Friday, November 4, 2011

I'm a Prostitute

Part A: Article used in a discussion class
Part B: Main points of discussion from the actual class
Conclusion: Foreigner = Prostitute

Naturalized Korean decries refusal of entry to sauna

Ku Su-jin, an Uzbek native who was naturalized in Korea, shows her passport indicating Korean nationality during a media briefing at Gyeongnam Migrant Community Service Center in Changwon, South Gyeongsang Province, Thursday. Ku said she was prohibited from using a sauna in a case of racial discrimination. / Yonhap

Lack of law against racial discrimination leaves foreigners vulnerable

By Kim Rahn

An ethnic Uzbekistan woman has filed a petition with the National Human Rights Commission after she was denied entrance to a sauna here.

A sauna employee refused to admit to the woman, a naturalized Korean, saying she was still a “foreigner” by appearance and foreign users may “make water in bathtub dirty” and “pass on AIDS.”

Such an action was possible because there is no law on discrimination by race, according to a support center for immigrants.

“Many foreigners face such discrimination often but mostly they remain silent because they don’t speak Korean well and don’t know where they can appeal,” said Ku Su-jin, whose Uzbek name is Karina Kurbanova.

Assisted by a civic group, she held a media briefing at Gyeongnam Migrant Community Service Center in Changwon, South Gyeongsang Province, Thursday.

“I’m filing the petition on behalf of other foreigners and especially our children including my seven-year-old boy, as I don’t want him to be discriminated against because of physically appearing different to Koreans,” she said.

Ku visited a sauna in Busan at around 3 p.m. on Sept. 25. But the employee denied her entry, saying foreigners are prohibited.

She reported this immediately to the police.

“The sauna worker told police that foreigners are not allowed there because they may make the water dirty. He also said Koreans customers don’t like using the facility with foreigners because in the town there are many foreign women working at bars and there were rumors that some have AIDS,” she said.

Ku is legally a Korean as she obtained citizenship in 2009 after marrying a Korean man. She told this to the owner, but he said she was a foreigner by appearance.

Police officers said there is no law to regulate such racist discrimination, advising her to go to another sauna, she said.

Officials at the center, who are supporting Ku’s petition, said the owner took advantage of a legal loophole regarding discrimination.

“There are laws banning discrimination by gender or by worker’s status. But there is none governing discrimination by race, not only do Koreans discriminate against foreigners but also Koreans discriminate against other Koreans like in Ku’s case,” a director of the center said.

The director said if the rights commission recommends the sauna to change, the group will help Ku file a civil suit against the sauna owner for the mental distress she sustained.

She said what Ku and the center ultimately call for is the establishment of a law banning discrimination by race, against both foreigners and naturalized Koreans.

“In these modern times when 1.3 million immigrants live here, it is shameful that they have their human rights infringed upon and are deprived of many entitled rights in daily life only because they look different or they came from other countries. Korea claims to stand for multiculturalism, but is far short of laws and systems for immigrants,” the director said.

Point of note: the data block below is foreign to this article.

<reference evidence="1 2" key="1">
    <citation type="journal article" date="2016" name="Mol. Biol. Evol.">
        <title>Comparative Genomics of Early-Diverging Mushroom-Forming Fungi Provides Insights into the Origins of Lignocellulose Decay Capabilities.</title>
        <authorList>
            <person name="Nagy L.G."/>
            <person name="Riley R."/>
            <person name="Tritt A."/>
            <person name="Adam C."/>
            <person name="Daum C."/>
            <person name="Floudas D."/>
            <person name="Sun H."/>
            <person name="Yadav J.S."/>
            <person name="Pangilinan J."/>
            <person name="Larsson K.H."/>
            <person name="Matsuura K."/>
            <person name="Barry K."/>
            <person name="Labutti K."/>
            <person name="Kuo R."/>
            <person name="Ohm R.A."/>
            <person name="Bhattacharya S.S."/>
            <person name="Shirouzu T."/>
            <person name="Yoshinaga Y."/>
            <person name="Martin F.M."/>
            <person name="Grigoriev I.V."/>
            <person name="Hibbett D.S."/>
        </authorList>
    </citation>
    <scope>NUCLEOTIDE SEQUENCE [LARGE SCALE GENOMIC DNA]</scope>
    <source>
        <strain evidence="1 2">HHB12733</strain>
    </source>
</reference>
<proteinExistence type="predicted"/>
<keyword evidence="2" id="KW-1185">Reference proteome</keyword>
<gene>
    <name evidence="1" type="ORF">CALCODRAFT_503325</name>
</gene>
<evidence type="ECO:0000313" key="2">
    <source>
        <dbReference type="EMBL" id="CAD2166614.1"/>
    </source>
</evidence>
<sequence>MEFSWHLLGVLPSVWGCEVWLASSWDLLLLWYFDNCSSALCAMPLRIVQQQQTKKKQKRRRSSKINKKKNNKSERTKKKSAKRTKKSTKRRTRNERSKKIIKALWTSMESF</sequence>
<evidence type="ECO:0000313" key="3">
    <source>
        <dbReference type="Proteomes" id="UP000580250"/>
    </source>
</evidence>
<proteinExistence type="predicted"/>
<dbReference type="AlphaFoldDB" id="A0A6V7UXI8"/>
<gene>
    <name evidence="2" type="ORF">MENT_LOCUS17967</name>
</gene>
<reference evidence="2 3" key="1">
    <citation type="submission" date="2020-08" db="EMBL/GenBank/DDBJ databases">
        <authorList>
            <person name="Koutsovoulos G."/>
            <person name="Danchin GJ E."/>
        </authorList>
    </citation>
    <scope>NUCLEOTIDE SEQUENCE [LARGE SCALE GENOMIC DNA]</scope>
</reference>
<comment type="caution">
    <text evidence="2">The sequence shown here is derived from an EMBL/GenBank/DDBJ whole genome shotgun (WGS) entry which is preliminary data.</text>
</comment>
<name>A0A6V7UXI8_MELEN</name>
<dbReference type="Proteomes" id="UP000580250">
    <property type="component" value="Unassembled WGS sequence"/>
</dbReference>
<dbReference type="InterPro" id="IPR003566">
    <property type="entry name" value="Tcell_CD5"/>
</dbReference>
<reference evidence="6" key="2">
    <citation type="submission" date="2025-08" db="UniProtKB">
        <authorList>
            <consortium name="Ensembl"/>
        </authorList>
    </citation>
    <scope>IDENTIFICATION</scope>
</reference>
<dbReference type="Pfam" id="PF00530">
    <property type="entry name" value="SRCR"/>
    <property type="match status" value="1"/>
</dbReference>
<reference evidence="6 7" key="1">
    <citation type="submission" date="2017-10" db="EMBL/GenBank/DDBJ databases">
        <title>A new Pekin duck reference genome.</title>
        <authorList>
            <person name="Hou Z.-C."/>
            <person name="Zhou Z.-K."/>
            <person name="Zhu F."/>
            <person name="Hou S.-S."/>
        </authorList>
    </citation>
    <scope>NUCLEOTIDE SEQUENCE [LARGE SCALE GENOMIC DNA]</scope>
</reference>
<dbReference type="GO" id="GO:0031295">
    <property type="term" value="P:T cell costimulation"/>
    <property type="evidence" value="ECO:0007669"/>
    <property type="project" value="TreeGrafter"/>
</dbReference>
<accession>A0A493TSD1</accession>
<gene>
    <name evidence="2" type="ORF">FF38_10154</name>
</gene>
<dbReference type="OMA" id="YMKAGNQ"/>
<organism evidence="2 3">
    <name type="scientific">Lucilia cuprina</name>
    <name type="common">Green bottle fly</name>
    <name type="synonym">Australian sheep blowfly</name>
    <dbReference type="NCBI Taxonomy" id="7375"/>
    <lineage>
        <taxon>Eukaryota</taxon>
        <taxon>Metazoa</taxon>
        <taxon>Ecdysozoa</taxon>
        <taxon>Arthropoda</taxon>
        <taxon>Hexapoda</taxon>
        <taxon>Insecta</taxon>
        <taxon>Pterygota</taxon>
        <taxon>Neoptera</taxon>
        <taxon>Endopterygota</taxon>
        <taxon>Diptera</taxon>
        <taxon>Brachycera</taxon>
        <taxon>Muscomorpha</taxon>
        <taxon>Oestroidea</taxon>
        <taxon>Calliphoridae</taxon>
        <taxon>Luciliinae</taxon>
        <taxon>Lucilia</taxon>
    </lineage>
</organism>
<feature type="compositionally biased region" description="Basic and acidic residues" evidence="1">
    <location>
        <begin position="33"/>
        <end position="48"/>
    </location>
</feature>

I used this article in one of my discussion/debate classes.. I'll let you guess which one. My face turned different shades of red during the class, but I kept my anger and disappointment under control for the most part. It made me super sad though, because some of my favorite students had this view that... was just disturbing. One of my co-workers said that he would never do that topic in class... he'd probably get fired because he'd get so angry at the viewpoints discussed. I had a more optimistic outlook on it I suppose.. one that I shouldn't have had. I thought that since most of the class has traveled to other countries, they're educated, and have lived long lives and seen many things.. they wouldn't have the view that was expected. Because the sad thing is, is that many of us (expats in Korea) WOULD expect the views of the employee in the article to be shared with many Koreans. (the bolded phrases below come from things said in class, the non-bolded text were responses from me said during class... the class took place 2 hours ago)

~This is a very special case, it doesn't happen a lot.
-But it DOES happen a lot. As the article says, many aren't reported. This lady luckily speaks Korean and was able to hear what the sauna worker said about her, and the police officer also spoke with the employee and he said them same thing. There are more cases, it's not just this one in Busan. I've experienced some discrimination, others have experienced more.

~Laws will eventually happen... one day... not now.
-I realize that, and the US has been in the exact same position. But worse, 100 times worse. We grew stronger though, and stopped being brain washed.. we were all able to unite, live together, and racism is not as harsh now.. there are laws, not always upheld, but the government and many agencies work hard to minimize racism in the USA. I know it's different here, because Korea was homogeneous for an extremely long time, but the government and the people have been asking foreigners to come to Korea.. the culture strives for multiculturalism now.. as the article says, there are 1.3 million immigrants living in Korea. ONE POINT THREE!